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The difficulty with patching deserialization vulnerabilities

11th September 2017

Last week, it was reported that a possible cause behind the Equifax data breach was a vulnerability in the Apache Struts REST plugin. The older version of the plugin is vulnerable to Remote Code Execution attacks when it is used with XStream handler to handle XML payloads. The cause is deserialization of untrusted data, which is a well-known vulnerability type. The vulnerability, officially recognized as CVE-2017-9805, was patched by Apache September 5th in the Struts version 2.5.13. It was then announced and clearly documented in the Apache Struts documentation.

Simply upgrading to the newest Struts version can protect the application from this attack, so why do companies not upgrade immediately? The problem with deserialization vulnerabilities is that the routines that are being exploited are often those that the application code relies on. In this case, applying the new Struts patch might have some side effects, as the documentation on the vulnerability mentions, "It is possible that some REST actions stop working because of applied default restrictions on available classes." It is very likely that making sure the application keeps working on newer versions of Struts takes some time.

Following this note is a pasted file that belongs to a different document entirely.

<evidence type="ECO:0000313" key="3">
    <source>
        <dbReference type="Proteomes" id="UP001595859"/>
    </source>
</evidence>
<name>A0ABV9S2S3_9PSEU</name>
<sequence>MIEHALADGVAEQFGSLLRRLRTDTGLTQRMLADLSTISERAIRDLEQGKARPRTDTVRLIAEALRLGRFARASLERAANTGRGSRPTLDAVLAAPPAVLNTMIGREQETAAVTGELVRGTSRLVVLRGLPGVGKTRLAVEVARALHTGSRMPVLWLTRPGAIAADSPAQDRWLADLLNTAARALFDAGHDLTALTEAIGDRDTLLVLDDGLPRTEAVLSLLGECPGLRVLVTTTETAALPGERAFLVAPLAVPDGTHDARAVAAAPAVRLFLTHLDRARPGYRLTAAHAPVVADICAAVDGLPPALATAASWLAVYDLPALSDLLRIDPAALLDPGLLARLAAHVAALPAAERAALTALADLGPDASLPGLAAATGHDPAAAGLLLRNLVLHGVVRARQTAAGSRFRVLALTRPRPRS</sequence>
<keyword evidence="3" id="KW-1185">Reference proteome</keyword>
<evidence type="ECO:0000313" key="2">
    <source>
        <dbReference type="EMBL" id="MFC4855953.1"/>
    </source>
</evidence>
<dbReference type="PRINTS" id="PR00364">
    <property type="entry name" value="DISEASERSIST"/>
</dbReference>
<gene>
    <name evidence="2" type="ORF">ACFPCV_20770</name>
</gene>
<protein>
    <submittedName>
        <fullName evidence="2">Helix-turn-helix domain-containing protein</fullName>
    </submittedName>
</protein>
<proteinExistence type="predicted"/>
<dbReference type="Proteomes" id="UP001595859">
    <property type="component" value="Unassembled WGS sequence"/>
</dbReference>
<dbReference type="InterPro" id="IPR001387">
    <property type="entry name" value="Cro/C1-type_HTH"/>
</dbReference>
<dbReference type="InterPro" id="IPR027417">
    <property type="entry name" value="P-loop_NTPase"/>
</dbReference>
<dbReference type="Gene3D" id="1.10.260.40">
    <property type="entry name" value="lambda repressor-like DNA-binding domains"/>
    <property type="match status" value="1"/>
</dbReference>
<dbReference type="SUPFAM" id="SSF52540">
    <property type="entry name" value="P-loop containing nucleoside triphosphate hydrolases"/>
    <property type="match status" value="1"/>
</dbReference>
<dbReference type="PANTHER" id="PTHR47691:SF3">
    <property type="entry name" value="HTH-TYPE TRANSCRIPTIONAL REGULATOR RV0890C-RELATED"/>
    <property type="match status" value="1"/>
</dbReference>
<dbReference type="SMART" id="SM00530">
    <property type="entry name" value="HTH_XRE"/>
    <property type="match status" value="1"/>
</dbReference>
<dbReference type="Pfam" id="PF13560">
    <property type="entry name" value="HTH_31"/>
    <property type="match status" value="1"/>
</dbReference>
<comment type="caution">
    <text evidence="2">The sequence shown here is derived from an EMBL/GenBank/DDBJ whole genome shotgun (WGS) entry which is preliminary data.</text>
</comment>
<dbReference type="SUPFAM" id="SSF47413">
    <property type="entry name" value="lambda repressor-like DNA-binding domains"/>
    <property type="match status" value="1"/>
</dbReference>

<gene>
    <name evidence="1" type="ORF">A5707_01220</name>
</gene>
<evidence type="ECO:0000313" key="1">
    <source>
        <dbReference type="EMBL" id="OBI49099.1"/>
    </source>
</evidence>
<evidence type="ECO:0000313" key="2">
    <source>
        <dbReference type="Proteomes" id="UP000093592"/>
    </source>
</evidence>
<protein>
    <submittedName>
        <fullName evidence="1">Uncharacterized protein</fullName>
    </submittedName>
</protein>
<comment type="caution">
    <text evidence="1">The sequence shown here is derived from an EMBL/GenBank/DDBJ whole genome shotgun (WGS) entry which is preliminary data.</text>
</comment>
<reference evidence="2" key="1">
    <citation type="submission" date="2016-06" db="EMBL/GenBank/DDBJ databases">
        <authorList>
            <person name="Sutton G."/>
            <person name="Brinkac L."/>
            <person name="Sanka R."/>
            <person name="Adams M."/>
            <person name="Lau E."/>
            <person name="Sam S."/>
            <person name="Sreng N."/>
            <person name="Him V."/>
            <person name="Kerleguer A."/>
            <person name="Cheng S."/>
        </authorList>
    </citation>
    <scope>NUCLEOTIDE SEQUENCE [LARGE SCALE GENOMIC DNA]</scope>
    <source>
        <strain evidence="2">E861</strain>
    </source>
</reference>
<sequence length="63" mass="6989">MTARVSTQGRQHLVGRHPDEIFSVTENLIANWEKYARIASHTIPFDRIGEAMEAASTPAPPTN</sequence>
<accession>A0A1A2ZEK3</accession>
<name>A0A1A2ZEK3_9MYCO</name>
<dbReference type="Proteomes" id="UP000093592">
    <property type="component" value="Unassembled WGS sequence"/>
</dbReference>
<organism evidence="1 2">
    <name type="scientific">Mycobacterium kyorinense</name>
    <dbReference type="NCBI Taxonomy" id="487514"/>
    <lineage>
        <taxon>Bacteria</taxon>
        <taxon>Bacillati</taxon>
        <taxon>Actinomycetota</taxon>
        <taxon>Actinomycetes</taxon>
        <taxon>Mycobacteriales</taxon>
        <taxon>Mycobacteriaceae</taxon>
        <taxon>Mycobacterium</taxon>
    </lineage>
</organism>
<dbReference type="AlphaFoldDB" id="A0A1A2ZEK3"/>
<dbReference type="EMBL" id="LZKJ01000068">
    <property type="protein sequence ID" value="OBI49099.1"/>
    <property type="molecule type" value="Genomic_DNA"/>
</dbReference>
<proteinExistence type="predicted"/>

Hackers, however, do not need as much time to start abusing published vulnerabilities, and we can already see some exploits published. A Metasploit module was added September 8th, that's three days after Apache patched the vulnerability. Postponing your patch is clearly not a good idea!

The solution is to implement a workaround suggested by Apache, which could be done in a shorter time frame. A security tool with configurable coding guidelines to enforce this workaround or even automatically apply it would greatly speed up this process.

Do you want to know more about how to identify and secure code that contains deserialization of untrusted data? Visit the Secure Code Warrior portal for a clear explanation and a training challenge.

The vulnerability relates to how Struts parses that kind of data and converts it into information that can be interpreted by the Java programming language. When the vulnerability is successfully exploited, malicious code can be hidden inside of such data, and executed when Struts attempts to convert it.

https://qz.com/1073221/the-hackers-who-broke-into-equifax-exploited-a-nine-year-old-security-flaw/

Application Security Researcher - R&D Engineer - PhD Candidate

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